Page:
Behavior and Behavior Mechanisms; Child Psychiatry; Neurobiology
Discovery to Cure Internship
Prenatal stress has been associated with multiple mental health problems in children and adults. Prenatal stress has been linked to childhood cognitive, physiological, and emotional problems and has been correlated with psychiatric disorders including ADHD, autism, schizophrenia, bipolar disorder and a greater severity of symptoms in Tourette syndrome. Prenatal stress clearly has neurophysiological effects, but it is not clear what components of development are most vulnerable. The relationship of prenatal stress with behavioral disorders may be particularly mediated by changes to inhibitory (GABAergic) neurons. Animal models have demonstrated that changes occur in offspring that are exposed to prenatal stress in regions of the brain in which GABAergic systems are important regulators. In the developing brain, GABAergic system disruptions may result in changes to other neural systems that may underlie other emotional and cognitive functioning—GABA plays a significant role in circuitry formation during critical periods. The mechanisms by which these changes in the brain occur are not understood. My lab is examining developmental changes in the brain as a result of prenatal stress in order to better understand the pathophysiology of psychiatric disorders and to develop better prevention and treatments.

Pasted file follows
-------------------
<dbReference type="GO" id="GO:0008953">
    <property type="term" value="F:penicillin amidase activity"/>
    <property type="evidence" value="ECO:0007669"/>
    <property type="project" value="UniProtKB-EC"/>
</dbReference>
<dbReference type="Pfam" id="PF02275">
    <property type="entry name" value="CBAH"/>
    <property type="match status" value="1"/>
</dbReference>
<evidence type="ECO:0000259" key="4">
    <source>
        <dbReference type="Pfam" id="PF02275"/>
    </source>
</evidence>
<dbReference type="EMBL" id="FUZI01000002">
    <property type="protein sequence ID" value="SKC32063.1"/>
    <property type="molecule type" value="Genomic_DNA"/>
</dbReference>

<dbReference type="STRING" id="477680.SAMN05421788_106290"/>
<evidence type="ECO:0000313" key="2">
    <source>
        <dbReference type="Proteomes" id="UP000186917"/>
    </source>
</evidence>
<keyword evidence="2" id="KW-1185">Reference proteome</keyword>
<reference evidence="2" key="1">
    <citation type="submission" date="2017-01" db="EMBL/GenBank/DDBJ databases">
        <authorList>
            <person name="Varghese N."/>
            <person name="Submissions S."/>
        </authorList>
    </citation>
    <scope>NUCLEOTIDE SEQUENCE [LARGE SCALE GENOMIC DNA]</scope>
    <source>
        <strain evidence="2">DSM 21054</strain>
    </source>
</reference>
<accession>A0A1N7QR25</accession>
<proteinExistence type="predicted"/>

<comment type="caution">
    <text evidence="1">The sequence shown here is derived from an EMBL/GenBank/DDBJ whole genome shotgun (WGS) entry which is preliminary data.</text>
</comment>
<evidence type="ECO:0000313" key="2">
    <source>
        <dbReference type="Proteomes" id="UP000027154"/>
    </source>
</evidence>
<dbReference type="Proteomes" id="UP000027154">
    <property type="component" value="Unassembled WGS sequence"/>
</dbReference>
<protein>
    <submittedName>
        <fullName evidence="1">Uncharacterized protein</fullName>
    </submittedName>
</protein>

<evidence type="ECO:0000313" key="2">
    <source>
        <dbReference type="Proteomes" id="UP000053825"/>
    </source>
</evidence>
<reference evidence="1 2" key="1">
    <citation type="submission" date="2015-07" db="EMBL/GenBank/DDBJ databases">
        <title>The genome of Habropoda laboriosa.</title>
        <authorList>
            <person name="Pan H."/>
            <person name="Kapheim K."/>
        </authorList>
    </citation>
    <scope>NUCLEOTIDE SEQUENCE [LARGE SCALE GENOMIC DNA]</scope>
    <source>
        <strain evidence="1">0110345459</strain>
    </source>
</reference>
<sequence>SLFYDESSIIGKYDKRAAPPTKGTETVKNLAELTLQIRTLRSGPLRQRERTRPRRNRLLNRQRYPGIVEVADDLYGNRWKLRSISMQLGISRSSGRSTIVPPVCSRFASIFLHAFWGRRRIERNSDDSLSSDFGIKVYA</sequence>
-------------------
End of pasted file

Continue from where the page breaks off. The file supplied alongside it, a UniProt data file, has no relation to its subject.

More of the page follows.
Extensive Research Description
Prenatal stress and forebrain development
Growth factors and prenatal stress
Role of fibroblast growth factor receptor 2 in forebrain functioning
- Stevens HE, Jiang GY, Schwartz ML, Vaccarino FM. (2012) Learning and memory depend on fibroblast growth factor receptor 2 functioning in hippocampus. Biological Psychiatry. 71(12):1090-8. Epub 2012 Apr 27.
- Stevens HE, Su T, Yanagawa Y, Vaccarino FM. (2012) Prenatal stress delays inhibitory neuron progenitor migration in the developing neocortex. Psychoneuroendocrinology. Aug 18. Epub ahead of print
- Stevens HE, Smith KM, Maragnoli ME, Fagel D, Borok E, Shanabrough M, Horvath TL, Vaccarino FM. (2010) Fgfr2 is required for the development of the medial prefrontal cortex and its connections with limbic circuits. Journal of Neuroscience. 30(16):5590 –560
- Vaccarino, FM, Stevens HE, Kocabas A, Szekely A, Grigorenko EL, Weissman S. Induced pluripotent stem cells: a new tool of developmental neuroscience to address neuropsychiatric disorders. Neuropharmacology. 2011 Mar 1; [Epub ahead of print]
- Stevens HE, Smith KM, Rash B, Vaccarino FM (2010) Neural stem cells and the developmental origins of neuropsychiatric disorders. Frontiers in Neuroscience. doi:10.3389/fnins.2010.00059.
- Stevens HE, Coplan JD, Leckman JF and Suomi SJ. Risk, Resilience and Recovery: Early Manipulation of Macaque Social Experience Result in Persistent Behavioral and Neurophysiological Outcomes, Journal of the American Academy of Child and Adolescent Psychia